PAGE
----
Influence of Thermomechanically Controlled Processing on Microstructure and Hydrogen Induced Cracking Susceptibility of API 5L X70 Pipeline Steel
- 1 Downloads
The effect of different thermomechanical controlled processing routes on susceptibility of X70 pipeline steel to hydrogen induced cracking (HIC) have been studied. Two X70 pipeline steel specimens labelled WE and WD were investigated. These specimens have the same chemical composition, but they were processed with seperate thermomechanical treatments parameters. Microstructural examinations showed that WE consists of mainly acicular ferrite and polygonal ferrite, while WD consists of acicular ferrite and bainitic ferrite. After subjecting both specimens to hydrogen charging for 12 and 16 h in 0.2 M sulfuric acid and 3 g/L ammonium thiocyanate, early onset of HIC was observed in specimen WD. Post-hydrogen charging microstructural evaluation showed the nucleation of discontinuous cracks in WD after 12 h of charging. However, extended charging for up to 16 h resulted in HIC along the mid-thickness region of both specimens. Hydrogen diffusion across specimen WE was better than that of specimen WD. Therefore, hydrogen trapping at grain boundaries, banded deformed grains, inclusions and secondary phases such as martensite and cementite aided initiation and propagation of HIC in specimens. Nevertheless, the adverse effect of these features on HIC risks was more prominent in specimen WD compared to specimen WE. The Vickers microhardness values measured in WD (349.6 HV) and WE (307.4 HV) suggest that WD is harder than WE; and higher kernel average misorientation of 0.66° in WD than in WE (0.58°) shows higher dislocation density in WD. The results from slow strain rate tensile test confirmed that specimen WD was stronger and more susceptible to HIC than specimen WE. It was concluded that microstructural phases developed during thermomechanical processing improved strength in WD at the expense of its crack resistance, while WE with lower strength showed more ductility and higher resistance to HIC.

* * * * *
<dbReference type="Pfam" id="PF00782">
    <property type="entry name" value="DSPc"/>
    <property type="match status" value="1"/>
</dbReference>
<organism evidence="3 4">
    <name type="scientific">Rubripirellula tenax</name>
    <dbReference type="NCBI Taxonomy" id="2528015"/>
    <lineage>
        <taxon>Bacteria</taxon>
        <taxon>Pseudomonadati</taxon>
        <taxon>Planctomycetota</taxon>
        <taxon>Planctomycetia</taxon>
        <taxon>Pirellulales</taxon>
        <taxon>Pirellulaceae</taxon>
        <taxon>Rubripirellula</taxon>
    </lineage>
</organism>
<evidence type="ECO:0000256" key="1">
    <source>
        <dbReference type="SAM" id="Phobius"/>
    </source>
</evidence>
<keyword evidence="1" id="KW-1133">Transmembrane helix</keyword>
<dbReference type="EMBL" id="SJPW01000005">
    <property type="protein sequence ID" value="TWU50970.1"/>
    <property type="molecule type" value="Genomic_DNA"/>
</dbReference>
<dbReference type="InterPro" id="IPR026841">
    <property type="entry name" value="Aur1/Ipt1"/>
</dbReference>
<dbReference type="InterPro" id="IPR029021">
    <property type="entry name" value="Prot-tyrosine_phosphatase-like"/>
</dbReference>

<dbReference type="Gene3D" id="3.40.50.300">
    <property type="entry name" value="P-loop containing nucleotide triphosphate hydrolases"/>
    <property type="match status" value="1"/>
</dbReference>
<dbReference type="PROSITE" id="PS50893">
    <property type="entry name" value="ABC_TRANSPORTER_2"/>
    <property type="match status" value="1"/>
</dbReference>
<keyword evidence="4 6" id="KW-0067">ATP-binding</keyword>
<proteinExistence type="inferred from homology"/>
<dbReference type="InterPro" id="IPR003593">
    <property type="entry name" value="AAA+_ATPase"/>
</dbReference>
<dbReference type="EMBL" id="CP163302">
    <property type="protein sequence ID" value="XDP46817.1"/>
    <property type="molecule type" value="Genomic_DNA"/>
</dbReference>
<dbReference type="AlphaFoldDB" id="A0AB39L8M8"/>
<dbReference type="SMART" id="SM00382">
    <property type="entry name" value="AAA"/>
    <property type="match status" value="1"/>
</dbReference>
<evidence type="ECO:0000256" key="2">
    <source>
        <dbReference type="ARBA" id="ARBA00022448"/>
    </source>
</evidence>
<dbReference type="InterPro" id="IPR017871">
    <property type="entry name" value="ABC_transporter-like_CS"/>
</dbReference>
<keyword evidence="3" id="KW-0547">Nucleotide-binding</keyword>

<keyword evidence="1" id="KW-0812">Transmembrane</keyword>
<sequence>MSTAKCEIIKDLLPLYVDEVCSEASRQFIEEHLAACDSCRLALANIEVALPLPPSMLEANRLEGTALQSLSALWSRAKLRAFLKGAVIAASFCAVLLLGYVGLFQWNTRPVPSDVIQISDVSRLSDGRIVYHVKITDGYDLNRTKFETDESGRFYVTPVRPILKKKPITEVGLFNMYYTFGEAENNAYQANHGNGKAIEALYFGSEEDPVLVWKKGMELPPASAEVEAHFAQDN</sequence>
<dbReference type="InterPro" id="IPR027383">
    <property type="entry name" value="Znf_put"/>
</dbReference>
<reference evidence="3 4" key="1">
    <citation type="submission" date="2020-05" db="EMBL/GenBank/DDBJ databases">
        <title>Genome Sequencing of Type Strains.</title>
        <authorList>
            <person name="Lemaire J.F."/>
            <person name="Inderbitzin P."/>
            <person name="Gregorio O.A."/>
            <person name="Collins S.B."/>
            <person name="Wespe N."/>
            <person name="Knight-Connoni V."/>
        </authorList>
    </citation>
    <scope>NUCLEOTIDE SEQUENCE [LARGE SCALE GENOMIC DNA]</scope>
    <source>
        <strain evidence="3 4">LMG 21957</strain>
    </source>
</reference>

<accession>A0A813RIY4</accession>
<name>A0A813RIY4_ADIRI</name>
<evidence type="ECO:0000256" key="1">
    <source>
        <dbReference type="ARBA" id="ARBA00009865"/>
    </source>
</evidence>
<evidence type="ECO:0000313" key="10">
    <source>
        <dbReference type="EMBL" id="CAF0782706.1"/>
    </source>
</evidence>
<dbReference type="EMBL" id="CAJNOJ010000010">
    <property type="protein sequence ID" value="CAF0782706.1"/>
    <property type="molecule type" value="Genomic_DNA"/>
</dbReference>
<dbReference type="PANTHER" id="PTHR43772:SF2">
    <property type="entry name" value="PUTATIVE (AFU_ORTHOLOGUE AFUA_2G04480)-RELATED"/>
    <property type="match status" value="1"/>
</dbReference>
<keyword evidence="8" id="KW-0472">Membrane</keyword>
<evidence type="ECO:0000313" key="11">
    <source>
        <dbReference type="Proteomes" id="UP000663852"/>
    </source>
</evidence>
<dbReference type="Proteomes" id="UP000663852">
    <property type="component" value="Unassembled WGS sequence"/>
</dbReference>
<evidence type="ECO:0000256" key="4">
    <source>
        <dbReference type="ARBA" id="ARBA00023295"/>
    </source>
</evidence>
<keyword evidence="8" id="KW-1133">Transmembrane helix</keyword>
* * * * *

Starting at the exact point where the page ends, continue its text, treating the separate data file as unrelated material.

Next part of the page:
KeywordsAPI X70 Pipeline steel hydrogen induced cracking inclusions microstructure SEM/EBSD/EDS thermomechanical processing
The authors are grateful to Natural Sciences and Engineering Research Council of Canada (NSERC strategic Grant 470033) for their financial support. The test specimens for this study were supplied by Evraz North America, located at Regina, Saskatchewan, Canada. We are specially grateful to canmetMATERIALS Natural Resources, Hamilton, Ontario, Canada for performing the thermomechanical treatments.
- 5.C. Bosch, T. Haase, S. Mannesmann, and F. Gmbh, Effect of NACE TM0284 Test Modifications on the HIC Performance of Large Diameter Pipes, in NACE Corrosion Conference & Expo, 2008, pp. 1–13.Google Scholar
- 9.S. Lynch, Hydrogen Embrittlement Phenomena and Mechanisms, Corros. Rev., 2012, 30(3–4), p 105–123Google Scholar
- 11.S.P. Lynch, Progress towards Understanding Mechanisms of Hydrogen Embrittlement and Stress Corrosion Cracking, in NACE Corrosion, 2007, pp. 1–10.Google Scholar
- 14.V.P. Afanas’ev, T.S. Dolotova, V. V Galtykhina, V.M. Yankovskii, E.A. Solomadina, and E.D. Mokhova, The Influence of Thermomechanical Working Conditions on the Resistance of Low Carbon Steel to Sulfide Cracking, Sov. Mater. Sci. Transl. from Fiz. Mekhanika Mater., 1981, 16(6), p 45–48Google Scholar
- 16.M.A.V. Devanathan and Z. Stachurski, The Adsorption and Diffusion of Electrolytic Hydrogen in Palladium, in Proceedings of the Royal Society of London. Series A, Mathematical and Physical Sciences, 1962, p 90–102.Google Scholar
- 18.F. Thebault, S. Frappart, L. Delattre, H. Marchebois, and L.A. Rochelle, Hydrogen Diffusion in Model Molybdenum Containing Steel: A Comparison between Hydrogen Ingress Promoted by H2S or Cathodic Charging, in NACE Corrosion Conference & Expo, 2011, p 1–14.Google Scholar
- 20.D.G. Stalheim and B. Hoh, Guidelines for Production of API Pipelines Steels Suitable for Hydrogen Induced, in Proceedings of the 8th International Pipeline Conference IPC 2010, Calgary, Alberta, Canada, 2010, p 1–11.Google Scholar
- 25.API 5L, “Specification for Line Pipe,” American Petroleum Institute, 2000.Google Scholar
- 29.B. Jeong, R. Gauvin, and S. Yue, EBSD Study of Martensite in a Dual Phase Steel, Met. Mater., 2002, 8, p 700–701Google Scholar
- 42.M.A. Mohtadi-Bonab and M. Eskandari, A Focus on Different Factors Affecting Hydrogen Induced Cracking in Oil and Natural Gas Pipeline Steel, Eng. Fail. Anal., 2016, 2017(79), p 351–360Google Scholar